Energy is some weird stuff that can neither be created nor destroyed. It can only be changed into different forms, but during these transformations, the total amount of energy in any given system-or in the universe for that matter-never changes. Being aware of this key fact is critical when designing a performance brake system. A car transforms the thermal energy released from the burning air/fuel mixture into rotating energy to accelerate it down the road. Short of wrecking, the only way a car can stop is if a brake system converts kinetic energy back into thermal energy as the calipers clamp down on the rotors. In other words, any time you add horsepower but neglect to upgrade the brakes, your hot rod is mired in a state of imbalance.
In essence, a properly designed brake system is one that heeds to the basic laws of physics. However, packaging constraints, airflow limitations, and all-around driveability are just some of the challenges brake engineers must deal with. Consequently, brake design is a balance of rotor size, diverse alloys, various pad compounds, and caliper design. To help us understand how it all comes together, we had lengthy discussions with some of the biggest names in the aftermarket brake industry. They include Todd Gartshore of Baer Brakes, Carl Bush of Wilwood Brakes, Michael Jonas of Stainless Steel Brakes, and Brad Burleson of MBM Brakes. Here's the scoop.
Drilling & Slotting
Todd Gartshore: "Cross-drilling provides the most effective path for eliminating gasses trapped between the surface of the pad and rotor. These gasses can create a boundary layer and reduce friction. Such gasses are formed when bonding agents used to manufacture pads are released at temperatures normally only witnessed in racing conditions. Ironically, virtually all current race pad compounds are pre-burnished to eliminate this outgassing. On race-only vehicles, we generally use a slotted surface without any cross-drilling to allow for any outgassing to escape.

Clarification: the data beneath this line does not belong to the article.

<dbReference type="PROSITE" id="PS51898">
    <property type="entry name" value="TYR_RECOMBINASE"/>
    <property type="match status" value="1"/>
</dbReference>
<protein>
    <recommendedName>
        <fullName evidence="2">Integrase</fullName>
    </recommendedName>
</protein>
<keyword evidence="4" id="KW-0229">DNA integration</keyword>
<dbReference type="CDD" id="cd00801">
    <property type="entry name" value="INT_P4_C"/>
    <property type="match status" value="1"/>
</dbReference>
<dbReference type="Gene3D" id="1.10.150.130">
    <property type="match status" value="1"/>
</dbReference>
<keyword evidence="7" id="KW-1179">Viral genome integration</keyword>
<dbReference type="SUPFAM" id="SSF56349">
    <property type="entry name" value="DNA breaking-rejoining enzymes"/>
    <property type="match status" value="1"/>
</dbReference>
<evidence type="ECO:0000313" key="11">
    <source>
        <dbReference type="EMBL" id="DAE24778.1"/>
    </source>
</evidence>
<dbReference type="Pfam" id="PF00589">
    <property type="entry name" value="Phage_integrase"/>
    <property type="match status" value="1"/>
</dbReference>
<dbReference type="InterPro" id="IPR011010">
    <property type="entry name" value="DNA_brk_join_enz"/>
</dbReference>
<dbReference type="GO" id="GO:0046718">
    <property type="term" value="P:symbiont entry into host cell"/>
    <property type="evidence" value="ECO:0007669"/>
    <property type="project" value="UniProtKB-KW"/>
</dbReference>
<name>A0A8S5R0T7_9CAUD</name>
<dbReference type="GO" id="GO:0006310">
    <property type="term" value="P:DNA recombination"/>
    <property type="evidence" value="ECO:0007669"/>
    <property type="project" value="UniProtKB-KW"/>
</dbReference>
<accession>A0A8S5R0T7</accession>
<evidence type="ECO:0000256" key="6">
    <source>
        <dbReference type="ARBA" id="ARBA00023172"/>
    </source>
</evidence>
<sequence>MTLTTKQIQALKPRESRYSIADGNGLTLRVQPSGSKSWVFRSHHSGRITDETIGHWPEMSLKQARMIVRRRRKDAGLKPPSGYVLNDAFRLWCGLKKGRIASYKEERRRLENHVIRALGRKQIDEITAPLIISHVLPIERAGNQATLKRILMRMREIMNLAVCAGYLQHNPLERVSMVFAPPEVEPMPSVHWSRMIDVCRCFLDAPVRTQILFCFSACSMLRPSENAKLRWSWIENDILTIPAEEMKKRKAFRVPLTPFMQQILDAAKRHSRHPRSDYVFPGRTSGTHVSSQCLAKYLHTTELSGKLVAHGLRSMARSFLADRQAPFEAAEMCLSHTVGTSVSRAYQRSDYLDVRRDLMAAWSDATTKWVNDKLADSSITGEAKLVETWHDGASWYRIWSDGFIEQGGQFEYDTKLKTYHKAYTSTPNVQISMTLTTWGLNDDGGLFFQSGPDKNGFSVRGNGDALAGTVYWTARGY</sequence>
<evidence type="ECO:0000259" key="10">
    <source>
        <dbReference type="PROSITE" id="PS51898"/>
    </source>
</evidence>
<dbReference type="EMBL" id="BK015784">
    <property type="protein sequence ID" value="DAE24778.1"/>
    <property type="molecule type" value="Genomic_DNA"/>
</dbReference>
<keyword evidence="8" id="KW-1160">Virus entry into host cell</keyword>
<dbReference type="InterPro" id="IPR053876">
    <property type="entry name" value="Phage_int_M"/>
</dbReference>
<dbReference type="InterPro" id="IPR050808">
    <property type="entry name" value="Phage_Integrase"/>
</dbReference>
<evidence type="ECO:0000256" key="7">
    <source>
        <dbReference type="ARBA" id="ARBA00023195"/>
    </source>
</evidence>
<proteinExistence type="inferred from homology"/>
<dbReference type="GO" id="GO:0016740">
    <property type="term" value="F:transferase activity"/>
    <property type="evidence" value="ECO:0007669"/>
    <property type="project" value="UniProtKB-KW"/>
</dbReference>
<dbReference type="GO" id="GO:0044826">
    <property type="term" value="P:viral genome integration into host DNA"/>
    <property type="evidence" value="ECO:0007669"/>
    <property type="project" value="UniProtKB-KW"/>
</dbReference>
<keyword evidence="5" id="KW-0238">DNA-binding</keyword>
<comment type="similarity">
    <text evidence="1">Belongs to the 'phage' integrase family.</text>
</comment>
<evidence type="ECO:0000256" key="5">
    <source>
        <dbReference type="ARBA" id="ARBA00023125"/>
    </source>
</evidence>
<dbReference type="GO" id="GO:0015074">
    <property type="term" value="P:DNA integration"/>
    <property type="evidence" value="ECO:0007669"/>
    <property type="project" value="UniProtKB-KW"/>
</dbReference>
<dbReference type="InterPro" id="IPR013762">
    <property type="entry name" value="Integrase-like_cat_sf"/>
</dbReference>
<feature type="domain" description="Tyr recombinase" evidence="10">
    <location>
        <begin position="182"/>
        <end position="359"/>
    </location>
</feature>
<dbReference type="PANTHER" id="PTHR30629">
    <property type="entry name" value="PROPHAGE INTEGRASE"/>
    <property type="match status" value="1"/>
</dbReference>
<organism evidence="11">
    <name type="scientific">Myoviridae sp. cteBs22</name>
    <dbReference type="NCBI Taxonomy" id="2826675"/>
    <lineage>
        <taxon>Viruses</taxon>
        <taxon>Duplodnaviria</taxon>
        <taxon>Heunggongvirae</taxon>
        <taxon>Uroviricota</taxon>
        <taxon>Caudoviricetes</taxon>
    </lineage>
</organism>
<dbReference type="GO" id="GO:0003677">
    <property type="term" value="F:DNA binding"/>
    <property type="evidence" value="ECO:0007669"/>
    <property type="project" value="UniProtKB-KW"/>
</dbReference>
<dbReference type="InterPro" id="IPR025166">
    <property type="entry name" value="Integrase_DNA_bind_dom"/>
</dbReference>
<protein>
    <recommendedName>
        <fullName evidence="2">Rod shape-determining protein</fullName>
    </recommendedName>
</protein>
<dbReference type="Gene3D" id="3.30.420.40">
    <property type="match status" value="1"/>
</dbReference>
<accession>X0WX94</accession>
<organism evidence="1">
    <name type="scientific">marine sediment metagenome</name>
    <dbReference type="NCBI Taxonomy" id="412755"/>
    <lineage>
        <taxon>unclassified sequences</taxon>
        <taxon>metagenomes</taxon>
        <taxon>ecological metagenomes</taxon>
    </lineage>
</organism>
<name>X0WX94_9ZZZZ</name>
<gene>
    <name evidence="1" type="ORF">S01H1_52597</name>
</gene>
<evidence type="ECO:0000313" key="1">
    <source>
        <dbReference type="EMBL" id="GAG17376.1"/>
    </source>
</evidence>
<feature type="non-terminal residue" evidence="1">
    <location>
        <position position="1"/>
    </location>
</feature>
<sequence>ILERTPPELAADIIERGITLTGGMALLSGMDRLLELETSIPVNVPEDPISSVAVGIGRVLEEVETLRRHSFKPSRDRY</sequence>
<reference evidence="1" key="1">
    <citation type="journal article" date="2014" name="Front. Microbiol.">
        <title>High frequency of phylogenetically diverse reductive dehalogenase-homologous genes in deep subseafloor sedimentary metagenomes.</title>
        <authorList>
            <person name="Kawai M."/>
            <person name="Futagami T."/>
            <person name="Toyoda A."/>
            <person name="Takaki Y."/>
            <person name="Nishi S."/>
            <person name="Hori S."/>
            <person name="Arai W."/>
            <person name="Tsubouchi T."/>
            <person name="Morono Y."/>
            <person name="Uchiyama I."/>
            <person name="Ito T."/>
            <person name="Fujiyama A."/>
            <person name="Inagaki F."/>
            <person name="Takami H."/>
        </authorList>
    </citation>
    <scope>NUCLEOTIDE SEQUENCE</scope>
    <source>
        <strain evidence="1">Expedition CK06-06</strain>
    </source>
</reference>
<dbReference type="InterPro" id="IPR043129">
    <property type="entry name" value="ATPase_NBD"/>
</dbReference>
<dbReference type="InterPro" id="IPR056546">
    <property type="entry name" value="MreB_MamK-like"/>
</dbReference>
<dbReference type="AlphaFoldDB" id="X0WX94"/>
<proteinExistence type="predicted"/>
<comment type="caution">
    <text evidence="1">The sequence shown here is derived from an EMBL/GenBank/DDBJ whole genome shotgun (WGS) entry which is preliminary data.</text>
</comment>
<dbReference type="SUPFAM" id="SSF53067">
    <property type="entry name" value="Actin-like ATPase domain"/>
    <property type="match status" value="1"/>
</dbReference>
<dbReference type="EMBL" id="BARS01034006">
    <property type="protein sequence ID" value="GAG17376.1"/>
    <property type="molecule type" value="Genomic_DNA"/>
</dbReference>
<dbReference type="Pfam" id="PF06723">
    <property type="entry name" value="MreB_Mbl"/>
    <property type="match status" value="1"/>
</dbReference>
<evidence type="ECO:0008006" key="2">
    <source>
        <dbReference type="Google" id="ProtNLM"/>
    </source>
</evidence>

"For road cars we take the same approach used in Porsches, Ferraris, and Corvettes by offering drilled rotors largely for the visual excitement. When the holes are located properly-directly behind, but not in, a vane-and the hole is properly chamfered, there is no detrimental impact on rotor life."
Carl Bush: "There is a lot of misconception about what holes and slots really do. The drill and slot look is definitely part of contemporary sports car styling, but people that choose drilling for performance reasons must truly understand what they're getting into. The biggest reason to drill a rotor, from a performance point of view, is to get rid of weight. However, the more weight you take out of the rotor, the less heat it can effectively manage. So racers are always looking to reach the threshold of just how light they can go while still maintaining an acceptable life cycle from the rotors. Some people would have you believe that taking a stock dimension, stock weight rotor and lightening it with holes will make your brakes to run cooler. That's just not the case. A lighter part will spike to a higher temperature for any given amount of heat put into it, as it has less mass to dissipate the heat. Aftermarket two-piece drilled rotor assemblies, such as the SRP rotors used in all Wilwood brake upgrade kits, will usually begin with thicker wall faces, more vanes, and more mass in the rotor contact face area to better handle high temperature spikes."
Brad Burleson: "Without a doubt, cross-drilled and slotted rotors offer performance benefits. Slotting helps channel brake dust and water vapor off the surface of the pads, which helps to increase braking power. With older-style brake pads, the cross-drilling also helps to dissipate heat, which also increases braking power. One drawback to cross-drilled rotors is that they can crack around the holes if overheated, so it's a good idea to inspect them any time you are servicing your brakes."